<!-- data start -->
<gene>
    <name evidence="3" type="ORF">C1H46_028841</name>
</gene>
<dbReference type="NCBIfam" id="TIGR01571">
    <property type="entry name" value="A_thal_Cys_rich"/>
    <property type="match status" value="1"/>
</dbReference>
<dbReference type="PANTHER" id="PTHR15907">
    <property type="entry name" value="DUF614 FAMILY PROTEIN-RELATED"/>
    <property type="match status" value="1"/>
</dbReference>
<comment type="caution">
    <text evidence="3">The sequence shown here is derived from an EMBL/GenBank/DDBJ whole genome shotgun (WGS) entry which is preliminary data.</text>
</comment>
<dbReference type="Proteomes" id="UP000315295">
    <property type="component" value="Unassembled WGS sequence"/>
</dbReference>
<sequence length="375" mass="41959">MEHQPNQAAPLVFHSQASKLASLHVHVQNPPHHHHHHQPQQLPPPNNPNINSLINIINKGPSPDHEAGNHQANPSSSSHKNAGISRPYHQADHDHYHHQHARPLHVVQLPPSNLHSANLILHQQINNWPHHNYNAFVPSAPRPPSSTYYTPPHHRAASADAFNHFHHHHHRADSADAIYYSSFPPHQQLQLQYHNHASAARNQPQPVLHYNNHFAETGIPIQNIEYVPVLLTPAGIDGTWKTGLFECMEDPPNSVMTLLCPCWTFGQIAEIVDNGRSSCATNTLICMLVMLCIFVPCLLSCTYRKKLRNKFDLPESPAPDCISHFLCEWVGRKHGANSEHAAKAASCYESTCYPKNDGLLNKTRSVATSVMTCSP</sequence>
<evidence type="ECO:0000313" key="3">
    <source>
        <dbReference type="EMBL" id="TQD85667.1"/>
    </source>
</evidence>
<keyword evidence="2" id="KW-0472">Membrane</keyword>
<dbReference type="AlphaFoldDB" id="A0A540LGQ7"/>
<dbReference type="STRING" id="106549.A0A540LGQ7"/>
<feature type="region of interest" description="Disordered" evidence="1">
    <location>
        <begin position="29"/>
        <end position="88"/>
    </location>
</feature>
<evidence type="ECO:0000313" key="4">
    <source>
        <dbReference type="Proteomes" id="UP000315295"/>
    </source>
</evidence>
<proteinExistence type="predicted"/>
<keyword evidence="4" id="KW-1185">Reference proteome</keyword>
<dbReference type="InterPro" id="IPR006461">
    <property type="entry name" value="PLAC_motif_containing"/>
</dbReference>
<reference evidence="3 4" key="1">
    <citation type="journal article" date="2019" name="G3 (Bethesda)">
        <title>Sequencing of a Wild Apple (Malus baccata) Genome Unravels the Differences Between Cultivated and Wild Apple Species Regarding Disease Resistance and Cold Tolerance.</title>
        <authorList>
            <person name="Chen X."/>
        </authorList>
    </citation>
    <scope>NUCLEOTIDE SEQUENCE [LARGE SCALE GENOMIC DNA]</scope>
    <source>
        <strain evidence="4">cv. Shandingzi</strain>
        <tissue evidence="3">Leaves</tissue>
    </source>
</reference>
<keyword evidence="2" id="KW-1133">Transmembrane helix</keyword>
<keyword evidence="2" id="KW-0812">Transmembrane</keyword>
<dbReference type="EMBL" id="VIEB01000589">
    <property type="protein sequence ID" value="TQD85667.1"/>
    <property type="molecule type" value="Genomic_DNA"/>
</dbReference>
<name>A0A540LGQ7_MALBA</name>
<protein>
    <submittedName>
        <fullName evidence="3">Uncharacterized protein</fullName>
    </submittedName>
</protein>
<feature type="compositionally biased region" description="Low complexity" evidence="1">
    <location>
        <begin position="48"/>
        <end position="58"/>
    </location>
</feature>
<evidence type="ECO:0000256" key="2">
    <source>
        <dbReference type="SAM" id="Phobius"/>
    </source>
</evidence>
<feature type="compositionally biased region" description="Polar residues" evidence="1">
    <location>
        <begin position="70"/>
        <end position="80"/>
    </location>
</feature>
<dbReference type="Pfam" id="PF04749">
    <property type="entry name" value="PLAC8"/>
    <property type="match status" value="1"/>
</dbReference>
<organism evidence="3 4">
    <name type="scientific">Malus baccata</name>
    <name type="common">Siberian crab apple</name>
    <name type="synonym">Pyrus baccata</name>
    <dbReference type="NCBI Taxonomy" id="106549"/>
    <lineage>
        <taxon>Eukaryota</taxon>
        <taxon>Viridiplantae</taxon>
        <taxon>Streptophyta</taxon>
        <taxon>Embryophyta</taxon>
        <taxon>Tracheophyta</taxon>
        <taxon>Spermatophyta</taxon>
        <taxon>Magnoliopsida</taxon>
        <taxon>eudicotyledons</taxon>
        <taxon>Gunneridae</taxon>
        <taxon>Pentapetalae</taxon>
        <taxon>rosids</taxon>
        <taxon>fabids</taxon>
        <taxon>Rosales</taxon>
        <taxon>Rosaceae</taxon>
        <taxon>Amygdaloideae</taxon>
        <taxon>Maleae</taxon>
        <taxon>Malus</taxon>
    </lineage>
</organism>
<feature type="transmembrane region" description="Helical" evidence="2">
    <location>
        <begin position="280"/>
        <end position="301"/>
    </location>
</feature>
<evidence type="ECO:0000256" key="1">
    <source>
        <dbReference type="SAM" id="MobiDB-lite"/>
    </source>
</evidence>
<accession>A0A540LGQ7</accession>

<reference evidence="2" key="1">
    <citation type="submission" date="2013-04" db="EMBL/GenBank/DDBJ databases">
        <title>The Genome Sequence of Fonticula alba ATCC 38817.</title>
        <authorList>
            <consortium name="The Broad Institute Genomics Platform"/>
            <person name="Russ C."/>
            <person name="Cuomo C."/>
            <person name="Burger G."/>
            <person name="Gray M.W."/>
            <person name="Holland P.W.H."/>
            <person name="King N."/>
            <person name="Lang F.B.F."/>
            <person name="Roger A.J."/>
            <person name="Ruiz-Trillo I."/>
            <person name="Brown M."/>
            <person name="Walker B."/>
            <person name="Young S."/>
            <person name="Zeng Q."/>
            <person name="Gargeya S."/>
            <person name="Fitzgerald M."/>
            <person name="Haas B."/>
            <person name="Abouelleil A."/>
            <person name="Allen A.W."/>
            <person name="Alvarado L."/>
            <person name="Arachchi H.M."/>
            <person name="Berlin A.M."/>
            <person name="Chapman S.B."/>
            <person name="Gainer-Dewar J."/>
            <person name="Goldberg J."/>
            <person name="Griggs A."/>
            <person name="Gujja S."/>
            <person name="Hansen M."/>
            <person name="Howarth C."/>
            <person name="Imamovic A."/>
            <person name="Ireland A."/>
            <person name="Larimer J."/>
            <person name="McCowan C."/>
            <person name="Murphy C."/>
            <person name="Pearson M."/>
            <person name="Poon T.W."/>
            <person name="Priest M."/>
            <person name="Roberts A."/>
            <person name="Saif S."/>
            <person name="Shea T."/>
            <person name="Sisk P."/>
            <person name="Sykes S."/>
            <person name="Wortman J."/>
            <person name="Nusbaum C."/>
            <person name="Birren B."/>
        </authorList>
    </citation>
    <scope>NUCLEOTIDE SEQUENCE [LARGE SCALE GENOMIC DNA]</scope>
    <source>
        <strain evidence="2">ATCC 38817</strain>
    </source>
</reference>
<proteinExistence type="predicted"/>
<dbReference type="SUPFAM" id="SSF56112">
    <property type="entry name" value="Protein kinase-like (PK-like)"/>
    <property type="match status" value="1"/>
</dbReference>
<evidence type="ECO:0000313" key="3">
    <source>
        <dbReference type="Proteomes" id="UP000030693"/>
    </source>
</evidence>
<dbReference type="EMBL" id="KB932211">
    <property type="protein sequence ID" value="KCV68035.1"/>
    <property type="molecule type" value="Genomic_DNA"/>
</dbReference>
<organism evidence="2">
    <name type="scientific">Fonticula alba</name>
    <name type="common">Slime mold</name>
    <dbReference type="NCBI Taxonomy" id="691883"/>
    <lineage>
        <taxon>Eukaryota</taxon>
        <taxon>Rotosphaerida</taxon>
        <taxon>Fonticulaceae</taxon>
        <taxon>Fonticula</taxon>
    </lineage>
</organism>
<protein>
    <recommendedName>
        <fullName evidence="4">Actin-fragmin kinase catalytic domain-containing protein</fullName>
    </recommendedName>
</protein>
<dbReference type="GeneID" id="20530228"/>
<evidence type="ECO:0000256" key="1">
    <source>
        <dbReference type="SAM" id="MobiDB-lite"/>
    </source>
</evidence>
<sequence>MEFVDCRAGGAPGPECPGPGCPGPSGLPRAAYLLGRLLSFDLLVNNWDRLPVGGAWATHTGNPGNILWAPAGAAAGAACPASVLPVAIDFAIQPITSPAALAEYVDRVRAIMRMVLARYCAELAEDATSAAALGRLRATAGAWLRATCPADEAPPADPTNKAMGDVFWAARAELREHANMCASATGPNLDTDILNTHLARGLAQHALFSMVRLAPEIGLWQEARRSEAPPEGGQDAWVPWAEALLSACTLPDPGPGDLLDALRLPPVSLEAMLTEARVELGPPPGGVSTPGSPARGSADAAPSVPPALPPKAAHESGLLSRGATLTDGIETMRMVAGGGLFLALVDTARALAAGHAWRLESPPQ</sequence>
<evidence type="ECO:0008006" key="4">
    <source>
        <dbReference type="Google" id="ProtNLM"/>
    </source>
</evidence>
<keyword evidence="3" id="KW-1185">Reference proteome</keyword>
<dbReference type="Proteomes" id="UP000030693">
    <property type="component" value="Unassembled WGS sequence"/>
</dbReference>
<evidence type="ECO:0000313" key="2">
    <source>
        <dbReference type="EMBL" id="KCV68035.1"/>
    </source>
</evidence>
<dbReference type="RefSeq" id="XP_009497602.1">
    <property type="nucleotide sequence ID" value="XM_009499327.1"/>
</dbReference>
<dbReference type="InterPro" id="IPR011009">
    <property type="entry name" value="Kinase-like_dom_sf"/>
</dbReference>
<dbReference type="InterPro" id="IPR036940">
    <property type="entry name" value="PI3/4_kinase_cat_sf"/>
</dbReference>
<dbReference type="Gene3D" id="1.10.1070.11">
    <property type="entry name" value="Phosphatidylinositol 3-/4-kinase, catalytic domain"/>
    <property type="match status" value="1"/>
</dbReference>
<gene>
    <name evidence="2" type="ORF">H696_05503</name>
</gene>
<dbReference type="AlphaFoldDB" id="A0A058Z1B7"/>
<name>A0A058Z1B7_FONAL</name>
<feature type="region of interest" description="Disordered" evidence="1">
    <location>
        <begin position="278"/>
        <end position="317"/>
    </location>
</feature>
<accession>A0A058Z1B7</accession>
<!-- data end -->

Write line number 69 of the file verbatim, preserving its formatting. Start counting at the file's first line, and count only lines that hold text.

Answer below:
    <location>